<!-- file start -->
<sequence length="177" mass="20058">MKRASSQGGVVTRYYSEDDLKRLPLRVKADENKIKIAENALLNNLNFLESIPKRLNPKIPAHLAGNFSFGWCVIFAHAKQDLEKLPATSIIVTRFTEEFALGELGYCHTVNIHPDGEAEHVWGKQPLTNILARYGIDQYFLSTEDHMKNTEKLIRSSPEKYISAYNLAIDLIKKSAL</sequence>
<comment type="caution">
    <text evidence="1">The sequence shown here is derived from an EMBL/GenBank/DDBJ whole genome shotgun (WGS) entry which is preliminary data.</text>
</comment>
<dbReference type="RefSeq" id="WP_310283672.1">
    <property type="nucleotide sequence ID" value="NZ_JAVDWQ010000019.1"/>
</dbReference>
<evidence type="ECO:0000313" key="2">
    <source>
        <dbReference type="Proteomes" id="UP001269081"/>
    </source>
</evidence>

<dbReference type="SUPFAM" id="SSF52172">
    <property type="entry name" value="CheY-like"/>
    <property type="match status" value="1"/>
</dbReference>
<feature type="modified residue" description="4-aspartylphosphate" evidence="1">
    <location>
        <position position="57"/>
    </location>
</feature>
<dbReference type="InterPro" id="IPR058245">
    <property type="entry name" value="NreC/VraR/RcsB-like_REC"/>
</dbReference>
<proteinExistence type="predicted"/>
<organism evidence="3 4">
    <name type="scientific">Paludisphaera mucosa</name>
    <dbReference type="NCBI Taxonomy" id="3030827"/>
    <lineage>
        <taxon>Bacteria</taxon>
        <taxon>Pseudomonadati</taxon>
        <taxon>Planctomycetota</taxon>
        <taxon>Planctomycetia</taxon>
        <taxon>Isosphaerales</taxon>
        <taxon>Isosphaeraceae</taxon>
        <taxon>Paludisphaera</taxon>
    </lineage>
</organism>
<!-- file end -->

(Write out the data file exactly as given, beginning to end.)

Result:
<sequence length="177" mass="20058">MKRASSQGGVVTRYYSEDDLKRLPLRVKADENKIKIAENALLNNLNFLESIPKRLNPKIPAHLAGNFSFGWCVIFAHAKQDLEKLPATSIIVTRFTEEFALGELGYCHTVNIHPDGEAEHVWGKQPLTNILARYGIDQYFLSTEDHMKNTEKLIRSSPEKYISAYNLAIDLIKKSAL</sequence>
<comment type="caution">
    <text evidence="1">The sequence shown here is derived from an EMBL/GenBank/DDBJ whole genome shotgun (WGS) entry which is preliminary data.</text>
</comment>
<dbReference type="RefSeq" id="WP_310283672.1">
    <property type="nucleotide sequence ID" value="NZ_JAVDWQ010000019.1"/>
</dbReference>
<evidence type="ECO:0000313" key="2">
    <source>
        <dbReference type="Proteomes" id="UP001269081"/>
    </source>
</evidence>

<dbReference type="SUPFAM" id="SSF52172">
    <property type="entry name" value="CheY-like"/>
    <property type="match status" value="1"/>
</dbReference>
<feature type="modified residue" description="4-aspartylphosphate" evidence="1">
    <location>
        <position position="57"/>
    </location>
</feature>
<dbReference type="InterPro" id="IPR058245">
    <property type="entry name" value="NreC/VraR/RcsB-like_REC"/>
</dbReference>
<proteinExistence type="predicted"/>
<organism evidence="3 4">
    <name type="scientific">Paludisphaera mucosa</name>
    <dbReference type="NCBI Taxonomy" id="3030827"/>
    <lineage>
        <taxon>Bacteria</taxon>
        <taxon>Pseudomonadati</taxon>
        <taxon>Planctomycetota</taxon>
        <taxon>Planctomycetia</taxon>
        <taxon>Isosphaerales</taxon>
        <taxon>Isosphaeraceae</taxon>
        <taxon>Paludisphaera</taxon>
    </lineage>
</organism>